EXPLAINER: SC ruling on inordinate delay and why it matters

Lian Buan
EXPLAINER: SC ruling on inordinate delay and why it matters

Darren Langit

It's now up to new Ombudsman Samuel Martires to use the ruling to their advantage

MANILA, Philippines – “At long last,” former ombudsman Conchita Carpio Morales said when notified of the Supreme Court ruling that now disallows courts from including the fact-finding phase in their determination of cases suffering inordinate delay.

Inordinate delay can acquit a defendant who invokes his or her constitutional right to a speedy trial.

In an 8-2-4 vote, the Supreme Court said that the fact-finding phase of an investigation should not be part of the counting period when determining if a case has dragged for far too long.

“I had been openly arguing against it for years,” Morales said, referring to the exclusion of the fact-finding phase.

“At long last, the SC has listened but not before many cases involving high-profile and high government officials, against whom the evidence was very strong, [had their cases] dismissed on that ground,” Morales said.

Morales had in fact wanted to strike down the inordinate delay doctrine altogether, as she did with the condonation doctrine – another popular defense of defendants.

Nonetheless, this ruling is good news for the Office of the Ombudsman.

“[The doctrine] has the potential of emboldening malfeasors in government because of the perception of impunity that it engenders. It makes available a legal strategy – dilatory tactics – to those who would want to subsequently benefit from them,” the Office of the Ombudsman told the Supreme Court in a petition filed in 2016.

The ruling is seen to reduce the number of Ombudsman cases that get dismissed due to inordinate delay.

The anti-graft court Sandiganbayan has dismissed hundreds of Ombudsman cases due to this doctrine, including high-profile cases such as the P6-billion Radstock debt deal, graft cases related to the fertilizer fund scam, and a graft case involving an anomalous construction project by the Parojinog family in Ozamiz. 

Effect of the ruling

At the Office of the Ombudsman, investigations start with fact finding, which is handled by the Field Investigation Office (FIO). Investigators begin their probe either after a complaint is filed before them or on their own initiative.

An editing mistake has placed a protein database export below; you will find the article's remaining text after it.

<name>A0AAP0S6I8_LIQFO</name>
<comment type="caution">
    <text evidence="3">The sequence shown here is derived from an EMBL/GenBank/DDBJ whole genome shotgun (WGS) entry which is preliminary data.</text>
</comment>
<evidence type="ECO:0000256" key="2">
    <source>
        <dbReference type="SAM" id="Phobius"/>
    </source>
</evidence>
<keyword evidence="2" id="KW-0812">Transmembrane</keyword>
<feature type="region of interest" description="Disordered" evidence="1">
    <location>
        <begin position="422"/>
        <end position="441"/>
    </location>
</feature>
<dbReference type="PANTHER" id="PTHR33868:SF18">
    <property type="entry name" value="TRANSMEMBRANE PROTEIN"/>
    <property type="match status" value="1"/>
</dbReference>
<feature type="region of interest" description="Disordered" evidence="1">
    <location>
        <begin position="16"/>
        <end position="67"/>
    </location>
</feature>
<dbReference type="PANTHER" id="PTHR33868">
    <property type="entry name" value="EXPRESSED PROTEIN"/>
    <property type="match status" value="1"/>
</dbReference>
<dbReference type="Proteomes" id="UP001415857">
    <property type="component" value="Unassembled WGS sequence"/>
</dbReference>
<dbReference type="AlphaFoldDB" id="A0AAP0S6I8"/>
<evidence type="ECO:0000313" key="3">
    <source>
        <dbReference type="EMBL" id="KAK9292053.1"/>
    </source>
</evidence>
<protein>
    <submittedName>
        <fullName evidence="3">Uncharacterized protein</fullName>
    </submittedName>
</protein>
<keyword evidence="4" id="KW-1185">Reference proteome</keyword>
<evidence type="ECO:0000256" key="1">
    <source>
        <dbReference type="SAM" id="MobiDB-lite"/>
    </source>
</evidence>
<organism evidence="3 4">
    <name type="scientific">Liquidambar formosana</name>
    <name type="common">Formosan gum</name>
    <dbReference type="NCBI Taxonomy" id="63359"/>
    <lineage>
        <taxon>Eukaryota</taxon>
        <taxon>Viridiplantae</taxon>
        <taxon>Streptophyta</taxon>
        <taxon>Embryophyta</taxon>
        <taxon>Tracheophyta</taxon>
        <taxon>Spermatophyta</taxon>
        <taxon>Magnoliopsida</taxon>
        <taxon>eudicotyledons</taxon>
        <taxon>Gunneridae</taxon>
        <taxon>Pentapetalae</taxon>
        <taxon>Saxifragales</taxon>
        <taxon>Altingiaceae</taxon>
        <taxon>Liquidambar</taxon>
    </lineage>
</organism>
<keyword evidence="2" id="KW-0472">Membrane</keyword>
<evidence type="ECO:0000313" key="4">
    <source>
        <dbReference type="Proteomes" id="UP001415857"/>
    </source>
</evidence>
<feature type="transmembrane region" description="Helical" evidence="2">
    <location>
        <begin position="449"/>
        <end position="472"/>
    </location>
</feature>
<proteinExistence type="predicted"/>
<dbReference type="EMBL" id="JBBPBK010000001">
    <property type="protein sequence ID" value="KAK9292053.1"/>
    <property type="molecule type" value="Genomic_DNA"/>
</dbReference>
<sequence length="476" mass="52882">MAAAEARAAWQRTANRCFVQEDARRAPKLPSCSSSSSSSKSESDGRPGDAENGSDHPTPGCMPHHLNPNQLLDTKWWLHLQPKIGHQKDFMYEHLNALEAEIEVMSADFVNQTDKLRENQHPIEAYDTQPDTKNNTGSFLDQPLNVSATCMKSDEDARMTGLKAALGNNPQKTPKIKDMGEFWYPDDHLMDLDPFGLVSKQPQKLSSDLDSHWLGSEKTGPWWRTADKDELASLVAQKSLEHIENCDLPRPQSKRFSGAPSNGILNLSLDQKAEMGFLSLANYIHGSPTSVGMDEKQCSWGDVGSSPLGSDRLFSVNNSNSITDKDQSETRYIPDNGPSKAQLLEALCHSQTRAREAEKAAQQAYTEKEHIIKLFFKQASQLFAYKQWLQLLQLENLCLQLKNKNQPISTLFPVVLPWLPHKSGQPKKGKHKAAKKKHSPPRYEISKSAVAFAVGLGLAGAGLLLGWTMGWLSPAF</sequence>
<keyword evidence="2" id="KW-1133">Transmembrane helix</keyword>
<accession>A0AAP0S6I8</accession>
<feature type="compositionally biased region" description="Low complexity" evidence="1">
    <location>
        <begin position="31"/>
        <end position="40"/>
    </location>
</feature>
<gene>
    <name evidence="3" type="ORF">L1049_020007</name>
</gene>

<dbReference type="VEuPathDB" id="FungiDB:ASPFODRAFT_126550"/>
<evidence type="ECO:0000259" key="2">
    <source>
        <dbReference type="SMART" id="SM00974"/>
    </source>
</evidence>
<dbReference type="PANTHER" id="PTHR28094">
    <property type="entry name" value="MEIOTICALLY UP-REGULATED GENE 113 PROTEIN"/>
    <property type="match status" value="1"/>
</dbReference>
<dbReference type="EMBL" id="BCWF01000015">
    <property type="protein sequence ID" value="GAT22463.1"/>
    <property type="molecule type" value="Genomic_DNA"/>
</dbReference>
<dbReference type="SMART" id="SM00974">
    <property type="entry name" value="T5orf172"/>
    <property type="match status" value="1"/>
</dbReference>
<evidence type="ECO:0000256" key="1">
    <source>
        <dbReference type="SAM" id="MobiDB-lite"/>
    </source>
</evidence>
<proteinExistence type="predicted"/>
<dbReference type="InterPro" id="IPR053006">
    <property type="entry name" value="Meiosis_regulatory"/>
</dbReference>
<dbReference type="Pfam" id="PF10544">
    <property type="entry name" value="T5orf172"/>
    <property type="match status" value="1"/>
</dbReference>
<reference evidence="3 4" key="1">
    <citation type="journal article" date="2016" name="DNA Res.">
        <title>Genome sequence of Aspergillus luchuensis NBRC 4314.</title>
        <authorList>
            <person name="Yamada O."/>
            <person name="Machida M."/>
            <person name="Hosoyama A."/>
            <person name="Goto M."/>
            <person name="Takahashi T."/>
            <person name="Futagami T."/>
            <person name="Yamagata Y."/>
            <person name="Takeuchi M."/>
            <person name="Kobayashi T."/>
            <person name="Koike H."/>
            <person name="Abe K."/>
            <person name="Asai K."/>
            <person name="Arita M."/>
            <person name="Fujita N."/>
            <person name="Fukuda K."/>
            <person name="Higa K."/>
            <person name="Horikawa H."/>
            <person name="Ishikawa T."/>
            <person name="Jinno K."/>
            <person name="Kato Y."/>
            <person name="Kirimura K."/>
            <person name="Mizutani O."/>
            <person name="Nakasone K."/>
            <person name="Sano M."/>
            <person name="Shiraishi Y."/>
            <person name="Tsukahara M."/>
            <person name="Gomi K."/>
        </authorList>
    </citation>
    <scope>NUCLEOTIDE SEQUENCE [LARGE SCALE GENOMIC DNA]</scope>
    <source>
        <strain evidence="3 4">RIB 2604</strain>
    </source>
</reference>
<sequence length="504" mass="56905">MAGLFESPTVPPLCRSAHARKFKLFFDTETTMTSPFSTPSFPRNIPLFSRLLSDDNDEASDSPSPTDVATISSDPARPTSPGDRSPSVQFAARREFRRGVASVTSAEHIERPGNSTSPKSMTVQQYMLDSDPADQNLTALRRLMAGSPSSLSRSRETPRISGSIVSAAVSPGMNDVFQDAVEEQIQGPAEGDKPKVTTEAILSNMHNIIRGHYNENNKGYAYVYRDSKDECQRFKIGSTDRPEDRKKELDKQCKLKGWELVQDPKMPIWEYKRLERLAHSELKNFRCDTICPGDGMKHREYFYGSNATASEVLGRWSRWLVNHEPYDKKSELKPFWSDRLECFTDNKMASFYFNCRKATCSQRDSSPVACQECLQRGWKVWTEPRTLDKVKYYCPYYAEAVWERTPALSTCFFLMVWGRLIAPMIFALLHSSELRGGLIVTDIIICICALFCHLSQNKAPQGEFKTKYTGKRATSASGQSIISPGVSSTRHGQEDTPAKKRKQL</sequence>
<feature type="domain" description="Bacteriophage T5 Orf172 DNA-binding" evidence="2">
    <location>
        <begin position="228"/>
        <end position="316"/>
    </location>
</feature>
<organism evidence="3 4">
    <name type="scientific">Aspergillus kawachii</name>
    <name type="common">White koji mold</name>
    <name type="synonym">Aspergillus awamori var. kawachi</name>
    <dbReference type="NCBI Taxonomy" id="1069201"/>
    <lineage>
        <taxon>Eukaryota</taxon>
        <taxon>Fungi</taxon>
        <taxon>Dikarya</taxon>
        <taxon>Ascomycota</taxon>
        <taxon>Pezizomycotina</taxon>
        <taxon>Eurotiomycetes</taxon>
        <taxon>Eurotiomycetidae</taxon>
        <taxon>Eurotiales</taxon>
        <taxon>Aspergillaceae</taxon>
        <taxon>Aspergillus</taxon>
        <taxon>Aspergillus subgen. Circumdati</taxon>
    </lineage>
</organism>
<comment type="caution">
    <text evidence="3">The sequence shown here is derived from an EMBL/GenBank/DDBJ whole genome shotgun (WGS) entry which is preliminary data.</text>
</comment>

When they see enough basis for the filing of a case, FIO personnel file a complaint with the Preliminary Investigation and Administrative Adjudication Bureau (PIAAB) or its counterparts.

That’s the only time the case is docketed for preliminary investigation, and the Ombudsman proceedings become criminal in nature.

Morales had always insisted on excluding the fact-finding phase from the count. 

“A fact-finding investigation is confidential in nature, and the respondent does not even know, or is even unaware, of the said procedure, hence it should not form part of preliminary investigation,” the Office of the Ombudsman said in the petition.

The full decision of the Supreme Court is not available yet, but Court Spokesman Theodore Te said “it’s likely” that the ruling will not apply to previous cases.


Is this an absolute victory for the Office of the Ombudsman?

Even though the fact-finding phase is excluded from the count, this will not stop courts from noticing inordinate delay at the preliminary investigation period.

Courts also have different criteria in determining the number of years that would constitute inordinate delay.

Morales once slammed the Sandiganbayan for their “confusing standards,” saying “interpretations of inordinate delay range from a high of 14 years to as short as 4 years.”

In the graft cases of former Caloocan mayor Enrico “Recom” Echiverri, for example, two Sandiganbayan divisions had different rulings on inordinate delay; the First Division decided two years and 5 months to two years and 11 months constitute delay, while the Special Sixth Division decided two years and 4 months is reasonable.

The cases involve the same people, involving the same instances, and issued within days of each other, yet the rulings were different.

Challenge for Martires

Here is where new Ombudsman Samuel Martires can come in.

Martires said he has a solution in mind, which he will tell Ombudsman officials soon.

In his Judicial and Bar Council (JBC) interview, Martires said he would create a special team of lawyers and technology experts to digitize the process. Through this, monitoring would become more stringent, and delay would be avoided, he said.

Delays are also a result of corruption, a scheme called the “parking fee” where defendants allegedly bribe investigators to “park” the cases with the end goal of having them dismissed by the court for inordinate delay.

Special Prosecutor Edilberto Sandoval said the payoff occurs during the investigation period. 

If it occurs at the FIO level, then the problem is somehow solved with this ruling.

If it occurs at the PIAAB, or the preliminary investigation stage, then Martires is faced with a challenge.

Martires said his first step would be to call defense attorney Edna Batacan who had earlier admitted being victimized by Ombudsman officials extorting “parking” fees from defendants. Martires said he’d ask Batacan to identify the officials.

As of December 2017, the Office of the Ombudsman under Morales had an all-time high conviction rate of 77%.

It is now up to Martires to do better than his predecessor, especially now that the Supreme Court had effectively eased the Ombudsman’s problems with inordinate delay. – Rappler.com

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Lian Buan

Lian Buan covers justice and corruption for Rappler. She is interested in decisions, pleadings, audits, contracts, and other documents that establish a trail. If you have leads, email lian.buan@rappler.com or tweet @lianbuan.